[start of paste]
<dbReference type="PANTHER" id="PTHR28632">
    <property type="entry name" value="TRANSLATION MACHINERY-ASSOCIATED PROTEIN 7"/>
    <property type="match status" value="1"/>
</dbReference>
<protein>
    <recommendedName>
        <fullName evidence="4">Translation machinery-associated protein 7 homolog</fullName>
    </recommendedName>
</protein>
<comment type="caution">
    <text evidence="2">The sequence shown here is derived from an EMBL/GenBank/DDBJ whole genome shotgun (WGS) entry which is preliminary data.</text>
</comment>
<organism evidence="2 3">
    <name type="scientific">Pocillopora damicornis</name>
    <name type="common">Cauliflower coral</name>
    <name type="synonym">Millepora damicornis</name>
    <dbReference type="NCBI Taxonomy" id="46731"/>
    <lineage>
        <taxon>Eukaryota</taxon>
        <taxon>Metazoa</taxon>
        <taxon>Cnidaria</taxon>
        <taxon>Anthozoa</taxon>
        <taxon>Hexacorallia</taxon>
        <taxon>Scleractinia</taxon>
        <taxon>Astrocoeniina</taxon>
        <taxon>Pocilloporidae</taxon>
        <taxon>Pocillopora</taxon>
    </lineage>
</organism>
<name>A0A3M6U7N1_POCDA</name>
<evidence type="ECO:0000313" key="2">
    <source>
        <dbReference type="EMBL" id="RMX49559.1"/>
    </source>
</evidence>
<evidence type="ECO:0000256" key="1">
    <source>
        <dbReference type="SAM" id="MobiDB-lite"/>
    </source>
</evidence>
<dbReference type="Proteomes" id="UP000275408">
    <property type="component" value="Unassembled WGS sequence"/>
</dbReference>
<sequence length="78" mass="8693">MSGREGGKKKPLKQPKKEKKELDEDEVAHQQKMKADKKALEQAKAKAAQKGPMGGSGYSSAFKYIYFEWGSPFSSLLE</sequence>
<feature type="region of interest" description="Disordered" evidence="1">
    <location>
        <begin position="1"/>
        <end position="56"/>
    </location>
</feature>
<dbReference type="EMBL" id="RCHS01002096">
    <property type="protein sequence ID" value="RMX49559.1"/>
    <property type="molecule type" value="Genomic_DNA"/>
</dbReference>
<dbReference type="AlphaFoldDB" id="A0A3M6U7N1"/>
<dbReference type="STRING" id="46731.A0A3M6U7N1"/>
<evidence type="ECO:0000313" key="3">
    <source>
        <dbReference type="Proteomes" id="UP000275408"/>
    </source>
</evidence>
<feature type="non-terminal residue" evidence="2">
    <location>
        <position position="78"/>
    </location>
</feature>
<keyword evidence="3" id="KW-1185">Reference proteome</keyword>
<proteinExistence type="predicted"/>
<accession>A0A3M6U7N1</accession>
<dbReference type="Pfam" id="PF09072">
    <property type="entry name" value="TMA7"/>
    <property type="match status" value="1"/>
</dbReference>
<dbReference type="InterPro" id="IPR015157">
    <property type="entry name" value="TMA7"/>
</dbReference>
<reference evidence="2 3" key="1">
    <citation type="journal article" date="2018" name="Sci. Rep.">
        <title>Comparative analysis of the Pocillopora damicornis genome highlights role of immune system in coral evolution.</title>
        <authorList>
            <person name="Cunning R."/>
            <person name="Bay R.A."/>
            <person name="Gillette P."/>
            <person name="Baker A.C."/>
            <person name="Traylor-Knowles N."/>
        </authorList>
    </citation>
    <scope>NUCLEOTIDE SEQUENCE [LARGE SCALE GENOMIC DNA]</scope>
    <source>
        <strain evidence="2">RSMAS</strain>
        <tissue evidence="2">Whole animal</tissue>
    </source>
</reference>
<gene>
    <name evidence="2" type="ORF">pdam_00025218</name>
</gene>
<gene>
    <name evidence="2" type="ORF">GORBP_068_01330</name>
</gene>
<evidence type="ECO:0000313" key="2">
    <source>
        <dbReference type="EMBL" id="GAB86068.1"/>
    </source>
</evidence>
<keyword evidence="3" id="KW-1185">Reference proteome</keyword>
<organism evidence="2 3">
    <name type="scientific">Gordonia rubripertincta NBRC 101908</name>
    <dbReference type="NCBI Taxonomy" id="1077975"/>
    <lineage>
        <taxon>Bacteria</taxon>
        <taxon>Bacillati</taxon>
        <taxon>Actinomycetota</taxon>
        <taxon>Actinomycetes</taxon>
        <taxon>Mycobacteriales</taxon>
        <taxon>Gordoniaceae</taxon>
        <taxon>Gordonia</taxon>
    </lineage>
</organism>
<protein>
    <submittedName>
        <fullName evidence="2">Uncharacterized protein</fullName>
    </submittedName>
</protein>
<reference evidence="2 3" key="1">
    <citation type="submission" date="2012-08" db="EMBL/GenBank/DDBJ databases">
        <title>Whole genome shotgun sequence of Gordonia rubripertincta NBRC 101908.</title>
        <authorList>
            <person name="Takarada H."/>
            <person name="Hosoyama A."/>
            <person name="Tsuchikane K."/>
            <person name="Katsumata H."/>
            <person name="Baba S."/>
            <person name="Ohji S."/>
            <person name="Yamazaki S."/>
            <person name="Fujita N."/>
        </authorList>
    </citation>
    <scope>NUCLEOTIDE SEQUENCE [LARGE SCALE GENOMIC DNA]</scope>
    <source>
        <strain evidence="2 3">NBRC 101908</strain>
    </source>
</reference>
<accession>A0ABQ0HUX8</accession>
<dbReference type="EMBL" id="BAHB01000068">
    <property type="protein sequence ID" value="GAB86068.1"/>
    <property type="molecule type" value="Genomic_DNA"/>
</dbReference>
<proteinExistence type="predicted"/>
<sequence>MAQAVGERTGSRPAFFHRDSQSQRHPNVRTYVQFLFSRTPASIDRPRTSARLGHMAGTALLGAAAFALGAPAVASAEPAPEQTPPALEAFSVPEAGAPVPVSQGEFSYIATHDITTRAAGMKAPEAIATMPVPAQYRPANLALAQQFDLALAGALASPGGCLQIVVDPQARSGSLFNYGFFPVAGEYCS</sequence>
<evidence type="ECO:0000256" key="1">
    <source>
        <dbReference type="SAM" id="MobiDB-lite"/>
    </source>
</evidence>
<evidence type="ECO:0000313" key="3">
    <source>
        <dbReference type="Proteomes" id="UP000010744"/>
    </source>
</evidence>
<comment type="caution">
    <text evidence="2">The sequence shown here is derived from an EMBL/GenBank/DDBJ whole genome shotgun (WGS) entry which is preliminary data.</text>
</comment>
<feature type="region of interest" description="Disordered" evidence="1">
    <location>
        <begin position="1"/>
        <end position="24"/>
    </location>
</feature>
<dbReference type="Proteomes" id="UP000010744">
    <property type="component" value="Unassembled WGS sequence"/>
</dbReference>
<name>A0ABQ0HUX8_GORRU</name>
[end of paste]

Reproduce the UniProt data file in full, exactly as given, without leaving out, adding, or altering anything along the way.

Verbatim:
<dbReference type="PANTHER" id="PTHR28632">
    <property type="entry name" value="TRANSLATION MACHINERY-ASSOCIATED PROTEIN 7"/>
    <property type="match status" value="1"/>
</dbReference>
<protein>
    <recommendedName>
        <fullName evidence="4">Translation machinery-associated protein 7 homolog</fullName>
    </recommendedName>
</protein>
<comment type="caution">
    <text evidence="2">The sequence shown here is derived from an EMBL/GenBank/DDBJ whole genome shotgun (WGS) entry which is preliminary data.</text>
</comment>
<organism evidence="2 3">
    <name type="scientific">Pocillopora damicornis</name>
    <name type="common">Cauliflower coral</name>
    <name type="synonym">Millepora damicornis</name>
    <dbReference type="NCBI Taxonomy" id="46731"/>
    <lineage>
        <taxon>Eukaryota</taxon>
        <taxon>Metazoa</taxon>
        <taxon>Cnidaria</taxon>
        <taxon>Anthozoa</taxon>
        <taxon>Hexacorallia</taxon>
        <taxon>Scleractinia</taxon>
        <taxon>Astrocoeniina</taxon>
        <taxon>Pocilloporidae</taxon>
        <taxon>Pocillopora</taxon>
    </lineage>
</organism>
<name>A0A3M6U7N1_POCDA</name>
<evidence type="ECO:0000313" key="2">
    <source>
        <dbReference type="EMBL" id="RMX49559.1"/>
    </source>
</evidence>
<evidence type="ECO:0000256" key="1">
    <source>
        <dbReference type="SAM" id="MobiDB-lite"/>
    </source>
</evidence>
<dbReference type="Proteomes" id="UP000275408">
    <property type="component" value="Unassembled WGS sequence"/>
</dbReference>
<sequence length="78" mass="8693">MSGREGGKKKPLKQPKKEKKELDEDEVAHQQKMKADKKALEQAKAKAAQKGPMGGSGYSSAFKYIYFEWGSPFSSLLE</sequence>
<feature type="region of interest" description="Disordered" evidence="1">
    <location>
        <begin position="1"/>
        <end position="56"/>
    </location>
</feature>
<dbReference type="EMBL" id="RCHS01002096">
    <property type="protein sequence ID" value="RMX49559.1"/>
    <property type="molecule type" value="Genomic_DNA"/>
</dbReference>
<dbReference type="AlphaFoldDB" id="A0A3M6U7N1"/>
<dbReference type="STRING" id="46731.A0A3M6U7N1"/>
<evidence type="ECO:0000313" key="3">
    <source>
        <dbReference type="Proteomes" id="UP000275408"/>
    </source>
</evidence>
<feature type="non-terminal residue" evidence="2">
    <location>
        <position position="78"/>
    </location>
</feature>
<keyword evidence="3" id="KW-1185">Reference proteome</keyword>
<proteinExistence type="predicted"/>
<accession>A0A3M6U7N1</accession>
<dbReference type="Pfam" id="PF09072">
    <property type="entry name" value="TMA7"/>
    <property type="match status" value="1"/>
</dbReference>
<dbReference type="InterPro" id="IPR015157">
    <property type="entry name" value="TMA7"/>
</dbReference>
<reference evidence="2 3" key="1">
    <citation type="journal article" date="2018" name="Sci. Rep.">
        <title>Comparative analysis of the Pocillopora damicornis genome highlights role of immune system in coral evolution.</title>
        <authorList>
            <person name="Cunning R."/>
            <person name="Bay R.A."/>
            <person name="Gillette P."/>
            <person name="Baker A.C."/>
            <person name="Traylor-Knowles N."/>
        </authorList>
    </citation>
    <scope>NUCLEOTIDE SEQUENCE [LARGE SCALE GENOMIC DNA]</scope>
    <source>
        <strain evidence="2">RSMAS</strain>
        <tissue evidence="2">Whole animal</tissue>
    </source>
</reference>
<gene>
    <name evidence="2" type="ORF">pdam_00025218</name>
</gene>
<gene>
    <name evidence="2" type="ORF">GORBP_068_01330</name>
</gene>
<evidence type="ECO:0000313" key="2">
    <source>
        <dbReference type="EMBL" id="GAB86068.1"/>
    </source>
</evidence>
<keyword evidence="3" id="KW-1185">Reference proteome</keyword>
<organism evidence="2 3">
    <name type="scientific">Gordonia rubripertincta NBRC 101908</name>
    <dbReference type="NCBI Taxonomy" id="1077975"/>
    <lineage>
        <taxon>Bacteria</taxon>
        <taxon>Bacillati</taxon>
        <taxon>Actinomycetota</taxon>
        <taxon>Actinomycetes</taxon>
        <taxon>Mycobacteriales</taxon>
        <taxon>Gordoniaceae</taxon>
        <taxon>Gordonia</taxon>
    </lineage>
</organism>
<protein>
    <submittedName>
        <fullName evidence="2">Uncharacterized protein</fullName>
    </submittedName>
</protein>
<reference evidence="2 3" key="1">
    <citation type="submission" date="2012-08" db="EMBL/GenBank/DDBJ databases">
        <title>Whole genome shotgun sequence of Gordonia rubripertincta NBRC 101908.</title>
        <authorList>
            <person name="Takarada H."/>
            <person name="Hosoyama A."/>
            <person name="Tsuchikane K."/>
            <person name="Katsumata H."/>
            <person name="Baba S."/>
            <person name="Ohji S."/>
            <person name="Yamazaki S."/>
            <person name="Fujita N."/>
        </authorList>
    </citation>
    <scope>NUCLEOTIDE SEQUENCE [LARGE SCALE GENOMIC DNA]</scope>
    <source>
        <strain evidence="2 3">NBRC 101908</strain>
    </source>
</reference>
<accession>A0ABQ0HUX8</accession>
<dbReference type="EMBL" id="BAHB01000068">
    <property type="protein sequence ID" value="GAB86068.1"/>
    <property type="molecule type" value="Genomic_DNA"/>
</dbReference>
<proteinExistence type="predicted"/>
<sequence>MAQAVGERTGSRPAFFHRDSQSQRHPNVRTYVQFLFSRTPASIDRPRTSARLGHMAGTALLGAAAFALGAPAVASAEPAPEQTPPALEAFSVPEAGAPVPVSQGEFSYIATHDITTRAAGMKAPEAIATMPVPAQYRPANLALAQQFDLALAGALASPGGCLQIVVDPQARSGSLFNYGFFPVAGEYCS</sequence>
<evidence type="ECO:0000256" key="1">
    <source>
        <dbReference type="SAM" id="MobiDB-lite"/>
    </source>
</evidence>
<evidence type="ECO:0000313" key="3">
    <source>
        <dbReference type="Proteomes" id="UP000010744"/>
    </source>
</evidence>
<comment type="caution">
    <text evidence="2">The sequence shown here is derived from an EMBL/GenBank/DDBJ whole genome shotgun (WGS) entry which is preliminary data.</text>
</comment>
<feature type="region of interest" description="Disordered" evidence="1">
    <location>
        <begin position="1"/>
        <end position="24"/>
    </location>
</feature>
<dbReference type="Proteomes" id="UP000010744">
    <property type="component" value="Unassembled WGS sequence"/>
</dbReference>
<name>A0ABQ0HUX8_GORRU</name>